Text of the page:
Bessel Kok (Holland) - President
Ali Nihat Yazici (Turkey) - Deputy President
Julio Ingolotti (Paraguay) - Vice President
Panupand Vijjuprabha (Thailand) - General Secretary
Geoffrey Borg (Malta) - Treasurer

Profiles of Mr Panupand Vijjuprabha and other executive team members will be presented over the next few days. The Right Move Team has also got another very valid team member, Mr Leo Battesti (France) who will be Vice President responsible for the development and popularization of chess.Mr Morten Sand, as FIDE Vice President, confirmed that all documents and nominations were in line with FIDE Regulations. The election has officially begun!

The confirmation by Morten Sand can be found here: FIDE We now await to see what other tickets will be presented by the 2nd March 2006, as well as which candidates will present themselves for the presidency of the continents. We look forward to any comments, feedback or support statements.The Right Move.... For a bona FIDE Website:

5) Michael Rohde on Chess.FM

Hi folks:

This week's guest on the internet radio show "Chess and Books with Fred Wilson" will be will be one of America's most popular grandmasters-also chess author & teacher- GM MICHAEL ROHDE

The show runs from 8:00 to 10:00 PM (EST) every Tuesday evening. As always, there will be replays of the show almost immediately afterwards for our chess enthusiasts on the West enthusiasts on the West Coast & elsewhere, and often there will be several replays the following day.

You can access it at the following website:, ONLY IF YOU ARE AN ICC MEMBER (a decision with which I disagree). However, if you visit you can sign up for a one week FREE trial membership, listen to my show that week, and access the other good stuff on while you're at it!

"Fred's next guest Tuesday evening, Feb. 28th, 2006 will be the popular six-time US Championship participant and winner of numerous major open tournaments (including both the US & World Opens), chess author and teacher Grandmaster MICHAEL ROHDE. Michael has written the award-winning column "Game of the Month" in Chess Life since 1991, and has been a major contributor to the superb interactive instructional website Additionally, Michael is a very experienced chess coach, and webmaster of Michael is ready, willing, able & eager to give his US CHAMPIONSHIP FORECAST, discussing the varied styles, strengths and weaknesses of both the favorites and the "dark horses" competing in this year's tremendously strong US title event beginning in San Diego on March 2nd. Please send good questions for GM Michael Rohde about his peers, his own career & upcoming writing projects-and, also chess in education-to".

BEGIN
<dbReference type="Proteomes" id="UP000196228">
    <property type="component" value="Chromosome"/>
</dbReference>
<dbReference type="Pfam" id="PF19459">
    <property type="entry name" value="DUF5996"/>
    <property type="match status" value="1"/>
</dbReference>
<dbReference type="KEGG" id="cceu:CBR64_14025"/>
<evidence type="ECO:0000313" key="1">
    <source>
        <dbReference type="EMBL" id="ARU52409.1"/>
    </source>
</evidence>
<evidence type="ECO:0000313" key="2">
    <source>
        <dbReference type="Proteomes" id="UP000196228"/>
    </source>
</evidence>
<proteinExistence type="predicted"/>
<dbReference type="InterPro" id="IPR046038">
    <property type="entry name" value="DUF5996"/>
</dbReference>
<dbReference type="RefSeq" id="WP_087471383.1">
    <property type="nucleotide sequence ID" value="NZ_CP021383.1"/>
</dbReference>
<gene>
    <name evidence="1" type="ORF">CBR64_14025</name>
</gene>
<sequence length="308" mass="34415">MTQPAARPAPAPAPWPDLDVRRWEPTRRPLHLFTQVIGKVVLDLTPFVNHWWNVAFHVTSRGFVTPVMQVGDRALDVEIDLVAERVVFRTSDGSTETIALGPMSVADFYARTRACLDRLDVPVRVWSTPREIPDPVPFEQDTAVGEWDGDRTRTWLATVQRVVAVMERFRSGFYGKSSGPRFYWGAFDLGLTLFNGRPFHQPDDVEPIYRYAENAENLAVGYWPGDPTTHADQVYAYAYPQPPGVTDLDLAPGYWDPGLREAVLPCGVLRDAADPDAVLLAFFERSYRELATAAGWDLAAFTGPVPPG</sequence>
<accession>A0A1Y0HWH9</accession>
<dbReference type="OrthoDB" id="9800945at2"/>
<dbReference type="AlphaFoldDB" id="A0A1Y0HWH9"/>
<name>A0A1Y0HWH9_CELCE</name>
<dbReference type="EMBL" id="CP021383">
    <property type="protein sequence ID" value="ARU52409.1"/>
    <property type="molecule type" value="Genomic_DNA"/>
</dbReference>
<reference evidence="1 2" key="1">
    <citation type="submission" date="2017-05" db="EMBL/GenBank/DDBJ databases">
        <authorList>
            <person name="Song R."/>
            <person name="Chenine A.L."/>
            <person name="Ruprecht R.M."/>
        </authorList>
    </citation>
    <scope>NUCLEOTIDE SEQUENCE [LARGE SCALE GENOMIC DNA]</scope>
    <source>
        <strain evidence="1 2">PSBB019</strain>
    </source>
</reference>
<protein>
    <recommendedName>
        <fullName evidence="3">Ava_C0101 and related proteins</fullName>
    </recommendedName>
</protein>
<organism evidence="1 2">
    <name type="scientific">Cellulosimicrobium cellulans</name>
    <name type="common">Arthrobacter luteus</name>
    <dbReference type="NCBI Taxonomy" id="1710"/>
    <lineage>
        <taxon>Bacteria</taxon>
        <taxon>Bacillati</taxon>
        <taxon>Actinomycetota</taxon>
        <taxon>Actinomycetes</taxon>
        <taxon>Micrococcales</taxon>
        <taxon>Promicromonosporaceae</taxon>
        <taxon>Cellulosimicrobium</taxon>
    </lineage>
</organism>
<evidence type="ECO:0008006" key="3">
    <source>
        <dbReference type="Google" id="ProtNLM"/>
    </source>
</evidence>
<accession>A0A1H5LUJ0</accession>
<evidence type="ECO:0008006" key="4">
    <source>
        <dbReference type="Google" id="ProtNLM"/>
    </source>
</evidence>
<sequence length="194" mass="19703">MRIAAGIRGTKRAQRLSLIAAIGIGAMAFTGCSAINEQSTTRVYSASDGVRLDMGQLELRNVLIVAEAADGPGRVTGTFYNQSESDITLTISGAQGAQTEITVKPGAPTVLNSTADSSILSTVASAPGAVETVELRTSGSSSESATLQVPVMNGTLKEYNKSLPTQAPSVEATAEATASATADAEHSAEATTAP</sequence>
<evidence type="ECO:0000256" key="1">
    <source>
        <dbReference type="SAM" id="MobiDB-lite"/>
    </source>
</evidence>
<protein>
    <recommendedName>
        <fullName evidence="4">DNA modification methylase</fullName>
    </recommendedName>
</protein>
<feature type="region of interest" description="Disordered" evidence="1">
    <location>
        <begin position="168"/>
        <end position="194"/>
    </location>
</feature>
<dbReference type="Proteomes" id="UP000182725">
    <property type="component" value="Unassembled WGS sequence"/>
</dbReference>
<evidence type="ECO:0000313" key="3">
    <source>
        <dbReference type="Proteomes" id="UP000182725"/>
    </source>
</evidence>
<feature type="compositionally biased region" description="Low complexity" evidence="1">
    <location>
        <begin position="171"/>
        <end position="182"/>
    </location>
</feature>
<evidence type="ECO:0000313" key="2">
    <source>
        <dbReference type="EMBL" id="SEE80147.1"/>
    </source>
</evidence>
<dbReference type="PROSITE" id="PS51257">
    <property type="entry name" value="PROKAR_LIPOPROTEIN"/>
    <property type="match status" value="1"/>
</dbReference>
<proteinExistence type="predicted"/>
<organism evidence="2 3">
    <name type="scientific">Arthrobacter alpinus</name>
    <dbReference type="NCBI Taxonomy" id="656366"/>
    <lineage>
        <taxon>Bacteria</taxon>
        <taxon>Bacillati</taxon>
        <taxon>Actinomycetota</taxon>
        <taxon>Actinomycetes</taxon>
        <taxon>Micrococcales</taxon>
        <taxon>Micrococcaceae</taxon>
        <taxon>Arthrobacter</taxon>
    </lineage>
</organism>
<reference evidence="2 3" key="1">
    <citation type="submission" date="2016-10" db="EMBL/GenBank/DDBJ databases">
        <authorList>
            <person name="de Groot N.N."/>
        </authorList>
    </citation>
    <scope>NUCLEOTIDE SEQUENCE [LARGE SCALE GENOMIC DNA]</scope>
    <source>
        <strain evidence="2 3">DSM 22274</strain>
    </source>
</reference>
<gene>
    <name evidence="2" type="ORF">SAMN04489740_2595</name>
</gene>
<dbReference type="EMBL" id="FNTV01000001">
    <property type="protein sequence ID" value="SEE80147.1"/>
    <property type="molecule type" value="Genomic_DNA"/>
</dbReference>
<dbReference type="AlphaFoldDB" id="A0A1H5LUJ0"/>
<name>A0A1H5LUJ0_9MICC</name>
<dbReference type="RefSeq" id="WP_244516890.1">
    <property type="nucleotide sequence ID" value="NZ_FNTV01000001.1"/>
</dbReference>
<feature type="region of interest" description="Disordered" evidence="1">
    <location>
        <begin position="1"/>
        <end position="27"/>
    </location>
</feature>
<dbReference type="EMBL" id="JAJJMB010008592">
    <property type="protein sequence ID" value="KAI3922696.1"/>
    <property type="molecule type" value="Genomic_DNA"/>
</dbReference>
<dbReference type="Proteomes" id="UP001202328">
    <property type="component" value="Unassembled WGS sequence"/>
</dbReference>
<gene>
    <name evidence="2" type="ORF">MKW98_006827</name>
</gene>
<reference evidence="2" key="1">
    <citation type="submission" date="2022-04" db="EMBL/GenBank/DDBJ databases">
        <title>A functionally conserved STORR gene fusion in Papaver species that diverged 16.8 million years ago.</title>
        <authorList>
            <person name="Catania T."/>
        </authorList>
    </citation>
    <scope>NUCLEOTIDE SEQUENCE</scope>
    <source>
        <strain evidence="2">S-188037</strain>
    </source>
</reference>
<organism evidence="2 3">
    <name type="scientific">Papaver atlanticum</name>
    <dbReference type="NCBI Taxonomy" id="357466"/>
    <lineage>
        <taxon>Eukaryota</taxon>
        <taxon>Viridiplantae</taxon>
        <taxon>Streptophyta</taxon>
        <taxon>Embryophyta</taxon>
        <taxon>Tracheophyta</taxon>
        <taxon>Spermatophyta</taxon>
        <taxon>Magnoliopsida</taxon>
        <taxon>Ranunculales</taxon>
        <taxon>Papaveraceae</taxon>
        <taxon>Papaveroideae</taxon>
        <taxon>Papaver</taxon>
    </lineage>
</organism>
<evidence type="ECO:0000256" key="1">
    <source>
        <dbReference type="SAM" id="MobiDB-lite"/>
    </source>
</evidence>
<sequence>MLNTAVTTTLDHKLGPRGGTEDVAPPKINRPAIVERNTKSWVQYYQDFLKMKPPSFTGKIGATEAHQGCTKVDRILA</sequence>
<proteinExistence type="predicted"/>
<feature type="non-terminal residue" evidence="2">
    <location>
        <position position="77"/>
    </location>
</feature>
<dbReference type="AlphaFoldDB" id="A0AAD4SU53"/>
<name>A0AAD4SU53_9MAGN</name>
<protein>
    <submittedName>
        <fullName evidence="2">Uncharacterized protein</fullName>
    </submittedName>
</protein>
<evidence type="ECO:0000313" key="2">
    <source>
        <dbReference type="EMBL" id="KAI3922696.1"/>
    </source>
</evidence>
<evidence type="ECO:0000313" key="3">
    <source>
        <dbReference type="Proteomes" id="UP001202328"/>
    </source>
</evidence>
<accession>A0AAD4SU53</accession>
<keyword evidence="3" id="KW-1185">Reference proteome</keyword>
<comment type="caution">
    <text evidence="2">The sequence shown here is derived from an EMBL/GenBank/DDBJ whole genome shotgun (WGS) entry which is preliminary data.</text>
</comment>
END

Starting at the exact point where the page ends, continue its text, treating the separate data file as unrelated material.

Best in chess, Fred Wilson

6) Here and There

Congratulations to MI Grandmaster-in-Residence Alex Yermolinsky on the publication of his second book, Chess Explained: The Classical Sicilian. Published by Gambit Publications ( the 111 page paperback covers the Richter-Rauzer, Sozin and other White tries after 1.e4 c5 2.Nf3 d6 3.d4 cxd4 4.Nxd4 Nf6 5.Nc3 Nc6.

Frank Berry sends news of a small FIDE invitational held at Shading Concepts in Stillwater, Oklahoma on February 11th and 12th . Directed by Alex Relyea, the event was won by Sergey Galant with Tom Braunlich second and Jim Berry third. Official site:

MI Chess Director John Donaldson won the 14th David Collyer Memorial held February 25-26 in Spokane with a score of 5-0.

7) Upcoming Events

The A.J. Fink Amateur Championship

March 4-5, 2006

6 Round Swiss

Open to all rated under 2000 USCF


ROUNDS: Saturday, March 4th: 10 am, 12:30 pm, 3:30 pm, 6 pm Sunday, March 5th: 10 am, 3:00 pm

LATE REGISTRATION: from 9:00 to 9:45 am on March 4th.

TIME CONTROL: Saturday, March 4th, Rounds 1 - 4: G/1 Sunday, March 5th, Rounds 5 and 6 30/90 followed by SD/30

ENTRY FEE: $35 by February 28. $40 after. $5 discount to MI members

PRIZES: ($1200 b/40)
Overall: $300-$200-$100. Best Under 1800: $125/70. Best Under 1600: $115/65.
Best Under 1400: $105/50. Best Unrated: $70.

All lower-rated players are eligible to win higher class prizes.

Mechanics' Institute

Max Wilkerson - March 18
Imre Konig - April 15
Charles Powell - May 6